Save money on graduate degree student loans by refinancing
Graduate degrees can come with heavy student loans. Refinancing can save many thousands of dollars.
Medical and law school graduates with six-figure debts aren’t the only ones who can benefit from student loan refinancing. According to a new study by NerdWallet, if you have another type of advanced degree, you could also save thousands of dollars.
For example, if you have a Master of Fine Arts, you can save an average of $4,575 by refinancing, and grads with a Master of Education or Teaching can save an average of $4,272, NerdWallet found. Graduates can refinance their loans to reduce interest and monthly bills after two years of regular payments on a 10-year loan.
Advanced degrees come with a high price tag, and the more in debt you are, the more likely you are to save by refinancing. Since law and medical school graduates have the highest median debt among popular graduate programs, they’ll likely save the most. On the flip side, graduates with a master’s of business administration or a master’s of social work have the lowest median debts, so although they can save by refinancing, they’ll have the least to gain.
What is refinancing?
Refinancing student loans involves changing the terms of repayment. For those who qualify, a financial institution or private refinancing company will replace the existing loan or loans with one single loan at a lower interest rate. Benefits include having just one monthly payment and paying less in interest throughout the life of the new loan, which typically lasts 10 years.
The new terms could also extend the time frame in which borrowers are expected to finish repaying the loan. This would lower the monthly payments but increase how much is paid in interest.
Is refinancing right for me?
Refinancing might not be in your best interest, even if you qualify. If you refinance your federal loans into a single private loan, you risk losing certain advantages, such as flexible repayment plans, public service loan forgiveness and interest-free deferment on subsidized federal loans if you lose your job. It’s important to research all of your repayment options before you decide to refinance.
You should consider refinancing your student loans if the following are true:
- You have a good credit score. Refinancing companies consider grads with scores in the 690s or above to be the most reliable. If you have a lower score, you might be denied or your refinance options might not offer a better rate.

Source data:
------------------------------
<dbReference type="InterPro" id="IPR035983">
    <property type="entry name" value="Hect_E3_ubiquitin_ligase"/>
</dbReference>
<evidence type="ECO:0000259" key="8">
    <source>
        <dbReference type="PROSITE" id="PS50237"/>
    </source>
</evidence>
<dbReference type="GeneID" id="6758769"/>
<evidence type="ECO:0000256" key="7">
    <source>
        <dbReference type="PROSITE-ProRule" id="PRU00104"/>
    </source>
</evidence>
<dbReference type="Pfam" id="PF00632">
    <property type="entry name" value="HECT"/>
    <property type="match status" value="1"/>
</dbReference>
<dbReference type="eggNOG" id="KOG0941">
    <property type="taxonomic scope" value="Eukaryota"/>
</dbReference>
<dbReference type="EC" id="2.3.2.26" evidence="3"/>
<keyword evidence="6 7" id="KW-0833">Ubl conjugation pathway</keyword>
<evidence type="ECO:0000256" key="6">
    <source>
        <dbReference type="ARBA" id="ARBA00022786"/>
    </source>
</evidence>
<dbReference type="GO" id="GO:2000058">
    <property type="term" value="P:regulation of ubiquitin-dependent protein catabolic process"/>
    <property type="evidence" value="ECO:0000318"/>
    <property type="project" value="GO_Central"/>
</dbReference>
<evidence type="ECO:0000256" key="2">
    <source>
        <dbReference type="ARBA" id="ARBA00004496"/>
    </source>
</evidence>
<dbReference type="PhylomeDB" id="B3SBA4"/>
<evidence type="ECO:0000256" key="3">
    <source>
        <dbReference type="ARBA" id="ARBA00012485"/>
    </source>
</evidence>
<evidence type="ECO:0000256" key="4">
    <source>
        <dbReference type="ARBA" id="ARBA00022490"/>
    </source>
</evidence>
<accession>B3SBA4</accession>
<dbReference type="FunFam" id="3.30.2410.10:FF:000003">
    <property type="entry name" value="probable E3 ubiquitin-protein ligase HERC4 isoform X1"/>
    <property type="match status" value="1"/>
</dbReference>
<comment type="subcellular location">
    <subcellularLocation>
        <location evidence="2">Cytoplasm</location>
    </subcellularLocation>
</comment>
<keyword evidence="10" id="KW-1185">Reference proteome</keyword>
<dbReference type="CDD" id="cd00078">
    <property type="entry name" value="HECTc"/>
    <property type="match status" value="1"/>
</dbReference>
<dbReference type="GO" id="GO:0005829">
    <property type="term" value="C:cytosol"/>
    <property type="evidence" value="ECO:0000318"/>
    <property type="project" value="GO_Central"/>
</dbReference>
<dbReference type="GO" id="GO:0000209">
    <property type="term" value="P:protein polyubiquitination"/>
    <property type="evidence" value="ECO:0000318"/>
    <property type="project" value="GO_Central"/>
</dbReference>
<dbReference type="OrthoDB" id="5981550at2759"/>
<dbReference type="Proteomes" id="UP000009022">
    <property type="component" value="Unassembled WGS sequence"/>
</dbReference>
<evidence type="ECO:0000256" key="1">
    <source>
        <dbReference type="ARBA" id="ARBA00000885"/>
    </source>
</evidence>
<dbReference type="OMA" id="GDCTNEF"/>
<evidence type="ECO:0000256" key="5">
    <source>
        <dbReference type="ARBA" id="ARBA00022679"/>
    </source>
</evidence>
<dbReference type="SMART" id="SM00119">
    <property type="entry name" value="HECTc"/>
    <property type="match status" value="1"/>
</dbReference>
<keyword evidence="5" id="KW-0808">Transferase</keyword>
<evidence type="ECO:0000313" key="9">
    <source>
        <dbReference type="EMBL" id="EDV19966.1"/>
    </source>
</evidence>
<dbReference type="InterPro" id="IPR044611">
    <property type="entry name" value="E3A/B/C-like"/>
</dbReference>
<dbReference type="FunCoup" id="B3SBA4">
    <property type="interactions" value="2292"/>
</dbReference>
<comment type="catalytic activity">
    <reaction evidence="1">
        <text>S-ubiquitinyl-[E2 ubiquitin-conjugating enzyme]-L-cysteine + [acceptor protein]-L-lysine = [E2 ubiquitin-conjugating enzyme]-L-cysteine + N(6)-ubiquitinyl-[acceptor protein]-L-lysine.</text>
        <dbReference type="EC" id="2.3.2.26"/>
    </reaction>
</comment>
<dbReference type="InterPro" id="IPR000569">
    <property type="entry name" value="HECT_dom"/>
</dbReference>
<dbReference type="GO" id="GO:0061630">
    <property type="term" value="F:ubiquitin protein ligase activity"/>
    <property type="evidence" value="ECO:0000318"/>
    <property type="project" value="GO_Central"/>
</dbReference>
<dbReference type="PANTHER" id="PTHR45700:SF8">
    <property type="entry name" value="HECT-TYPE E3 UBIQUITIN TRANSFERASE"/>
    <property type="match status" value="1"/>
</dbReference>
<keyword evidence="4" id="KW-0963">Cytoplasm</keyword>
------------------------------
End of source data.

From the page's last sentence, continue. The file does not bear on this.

- You have a steady income and job security. Lenders want to make sure you can pay them back. A full-time job makes you a more reliable candidate to make monthly payments on time and in full.
- You’ve made steady payments for at least two years. Desirable refinancing candidates demonstrate a positive track record of consistently repaying their loans on time and in full each month. If you’ve done that for at least a couple of years, you’re seen as less risky.
- Most of your loans are private. You’ll save more by refinancing private debt because the average annual percentage rate on these loans is typically much higher than the APR on federal loans.
- You have high debt. Refinancing is most beneficial if you have high debt. You need to have at least $7,500 in total loans to consider the option.
How much graduate degree holders can save by refinancing student loans
NerdWallet crunched the numbers to find out how much nine different types of graduates could save over 120 months by refinancing their 10-year loans after two years of making regular payments. Median debt numbers, which come from the Department of Education, include the combined undergraduate and graduate debt for those who completed their advanced degree program in 2012, plus accrued interest. In this scenario, the refinanced APR is reduced from 9.56% on private loans and 6.80% on federal loans to a single APR of 5.33%
Medicine or osteopathic medicine
The priciest advanced degree is a doctorate in medicine or osteopathic medicine. The median debt for medicine and health science graduates is $200,000. Without refinancing, these grads will pay $279,099 over the life of a standard loan. After refinancing, these degree holders will see the most savings — $13,663 over the lifespan of the new loan.